Support Us!
$2
$3
$5
Powered by
Got any friends who might like this scary horror stuff? GO AHEAD AND SHARE, SHARE!

SEE THE NEWEST CONTENT BELOW!

SEE THE NEWEST CONTENT BELOW!

Tuesday, August 31, 2021

The Scariest Scene in Bernard Rose’s ‘Candyman’ Shatters a Horror Taboo [Scene Screams]

Scene Screams is a recurring column that spotlights the scenes in horror that make us scream, whether through fear, laughter, or tears. It examines the most memorable, and often scariest, scenes in horror and what it is about them that makes them get under our skin. 

It takes about forty minutes into Bernard Rose‘s Candyman before the eponymous boogeyman, played by Tony Todd, makes his first physical appearance. Helen Lyle (Virginia Madsen) puts herself at risk in her determined pursuit of the Candyman legend to the point that it summons him, prompting him to take action to preserve his legacy of fear. The first confrontation between the pair takes place nearly halfway through the runtime, but Candyman’s looming presence from the very beginning ensures that wait is never felt.

In true urban legend style, the stories told about Candyman precede him in such a way that we’re terrified of this figure long before he arrives in the flesh. That includes the unnerving story told mere minutes before his arrival, culminating in the movie’s most unsettling scene.

Helen returns alone to Cabrini-Green to further interrogate Anne-Marie McCoy (Vanessa Estelle Williams) on the Candyman myth. Anne-Marie isn’t home, however. Instead, Helen finds young Jake (DeJuan Guy) sitting outside, who’s skeptical of the neighborhood outsider. After some gentle reassurances and promises, Helen convinces Jake to open up about prevalent Candyman fears. More specifically, he tells her a story about a grisly encounter that instilled his fears of Candyman.

Jake takes her to a public restroom and recounts a gruesome story that occurred there. He details a mother who sends her boy to that restroom while she shops in the store across the street. Shortly after, his piercing screams can be heard, and one brave man ventures inside to check on the boy. Seconds later, he runs back out; his hair instantly turned white from fear.

It’s here that the scene cuts from Jake’s solemn storytelling to the gruesome aftermath. The camera pans across a blood-splattered bathroom, a boy wailing on the floor for his mother while clutching his bloodied crotch, then to a toilet smeared and doused in more of his blood. 

“They found ‘it’ floating in the toilet.”

The story prompts Helen to investigate the bathroom herself, its walls smeared in feces and that same toilet infested with bees. Rose gives no reprieve for her or the audience, and she’s punished for her curiosity first through a beating, then by summoning Candyman. But it’s Jake’s story that resonates the strongest.

It’s not Helen’s harrowing bathroom encounter that chills, but the implications of Jake’s story. Early in the film, at the beginning of Helen’s deep submersion in the origins of an urban legend, she explains Candyman’s believers to be “attributing the daily horror of their lives to a mythical figure.” Jake is a young boy living in a dangerous neighborhood. A neighborhood where Helen’s colleague Bernadette (Kasi Lemmons) is afraid to come near, citing gunshots that occur daily there. Yet Jake demonstrates deep-seated fear for Candyman, displayed with a maturity that implies his life experiences aged him at a more rapid rate than most children his age.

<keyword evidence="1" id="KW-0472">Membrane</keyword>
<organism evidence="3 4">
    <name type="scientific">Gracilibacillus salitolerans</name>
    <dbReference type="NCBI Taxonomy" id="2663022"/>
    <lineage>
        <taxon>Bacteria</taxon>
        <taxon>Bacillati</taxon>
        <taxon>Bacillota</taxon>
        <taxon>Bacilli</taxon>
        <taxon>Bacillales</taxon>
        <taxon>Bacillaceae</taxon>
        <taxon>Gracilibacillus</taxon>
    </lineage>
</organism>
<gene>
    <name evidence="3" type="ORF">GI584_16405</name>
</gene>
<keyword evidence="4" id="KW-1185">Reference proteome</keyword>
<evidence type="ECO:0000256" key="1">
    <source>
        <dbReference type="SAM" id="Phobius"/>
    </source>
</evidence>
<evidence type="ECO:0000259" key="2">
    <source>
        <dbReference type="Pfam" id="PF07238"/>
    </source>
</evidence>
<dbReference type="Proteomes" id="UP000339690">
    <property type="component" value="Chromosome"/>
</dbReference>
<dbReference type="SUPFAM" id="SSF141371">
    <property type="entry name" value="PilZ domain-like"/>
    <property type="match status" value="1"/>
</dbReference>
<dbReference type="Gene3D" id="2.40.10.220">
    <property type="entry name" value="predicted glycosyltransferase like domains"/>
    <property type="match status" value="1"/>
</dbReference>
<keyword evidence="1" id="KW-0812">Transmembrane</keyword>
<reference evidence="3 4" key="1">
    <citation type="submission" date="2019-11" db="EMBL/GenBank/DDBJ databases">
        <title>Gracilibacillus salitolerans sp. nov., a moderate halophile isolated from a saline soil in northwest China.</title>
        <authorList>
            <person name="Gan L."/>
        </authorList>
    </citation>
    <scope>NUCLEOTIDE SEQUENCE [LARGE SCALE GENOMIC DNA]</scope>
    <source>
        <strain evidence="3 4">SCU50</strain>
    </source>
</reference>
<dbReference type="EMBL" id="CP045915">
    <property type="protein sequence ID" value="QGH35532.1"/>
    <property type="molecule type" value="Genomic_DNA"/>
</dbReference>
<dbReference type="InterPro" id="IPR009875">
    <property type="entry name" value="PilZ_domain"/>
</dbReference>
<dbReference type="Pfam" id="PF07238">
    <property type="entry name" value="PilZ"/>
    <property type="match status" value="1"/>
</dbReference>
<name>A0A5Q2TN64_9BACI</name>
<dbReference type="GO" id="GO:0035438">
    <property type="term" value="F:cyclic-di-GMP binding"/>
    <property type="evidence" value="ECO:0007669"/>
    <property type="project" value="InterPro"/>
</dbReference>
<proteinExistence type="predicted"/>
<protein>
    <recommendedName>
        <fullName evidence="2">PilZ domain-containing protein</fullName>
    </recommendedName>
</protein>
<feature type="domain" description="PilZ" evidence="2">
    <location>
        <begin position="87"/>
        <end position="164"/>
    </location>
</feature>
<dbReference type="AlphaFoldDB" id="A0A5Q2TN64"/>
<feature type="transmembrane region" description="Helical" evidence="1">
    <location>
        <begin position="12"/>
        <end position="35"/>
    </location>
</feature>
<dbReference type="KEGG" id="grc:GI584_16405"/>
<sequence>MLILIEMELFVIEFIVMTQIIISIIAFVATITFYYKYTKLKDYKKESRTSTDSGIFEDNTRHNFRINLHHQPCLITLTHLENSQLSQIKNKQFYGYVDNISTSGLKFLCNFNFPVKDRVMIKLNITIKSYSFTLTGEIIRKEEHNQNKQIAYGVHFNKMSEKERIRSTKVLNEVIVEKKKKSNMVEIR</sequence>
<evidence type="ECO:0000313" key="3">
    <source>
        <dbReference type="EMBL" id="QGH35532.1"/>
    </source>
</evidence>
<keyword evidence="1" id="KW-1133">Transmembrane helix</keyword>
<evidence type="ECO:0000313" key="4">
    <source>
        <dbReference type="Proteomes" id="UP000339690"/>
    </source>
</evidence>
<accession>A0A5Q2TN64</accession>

That’s exacerbated by the very adult story he tells- a child his age suffering most violently, his genitals severed by a hook. Not even the adults in this retelling could handle the sight.

This scene most effectively precedes Candyman’s arrival. More than the clueless and brazen babysitter from the opening sequence. Arguably more than the dinner scene in a restaurant where Candyman’s tragic backstory gets revealed.

It’s the scene that sees a child forced far too soon to confront death. The dread gets compounded in layers, first by Guy’s grave performance in this scene, then by the grotesque visuals of what transpired. Killing or maiming a child makes for one of horror’s biggest taboos, and Rose shatters it with a gut-wrenching scene.

It speaks volumes about the setting, and the power of Candyman’s legend.

 

Jake’s story hits home the message that no one can escape Candyman’s wrath, not even an innocent. This scene doesn’t just build Candyman’s terrifying presence, but it also foreshadows the kidnapping of baby Anthony while raising the stakes. If Candyman won’t hesitate to maim a child, what chance does a baby have?



source https://bloody-disgusting.com/editorials/3680684/scariest-scene-bernard-roses-candyman-scene-screams/

No comments:

Post a Comment


Support Us!
$2
$3
$5
Powered by
Got any friends who might like this scary horror stuff? GO AHEAD AND SHARE, SHARE!



The Top 10 Streaming Scary Movies of Today (According to Netflix)

Given that Netflix really is the master of their own data, how many times a viewer streams The Ridiculous 6, or what films don't get watched all the way straight through, or how many times someone watches an episode of Bill Nye Saves the World, it was easy for them to come up with the list based on just one percentage: 70 percent.

Got any friends who might like this scary horror stuff? GO AHEAD AND SHARE, SHARE!


Top 5 Original Horror Movies of 2020 (Even During a Pandemic)


3 Frightening Clowns Not from the Underworld or Magical Hell


3 Viral Videos Proving Spiders Are Still Scary as Hell


Stephen King Adores These 22 Horror Films


3 Super Stories on 'Halloween' and Horror That'll Make You Want to Wear the Mask

xmlns:og='http://ogp.me/ns#'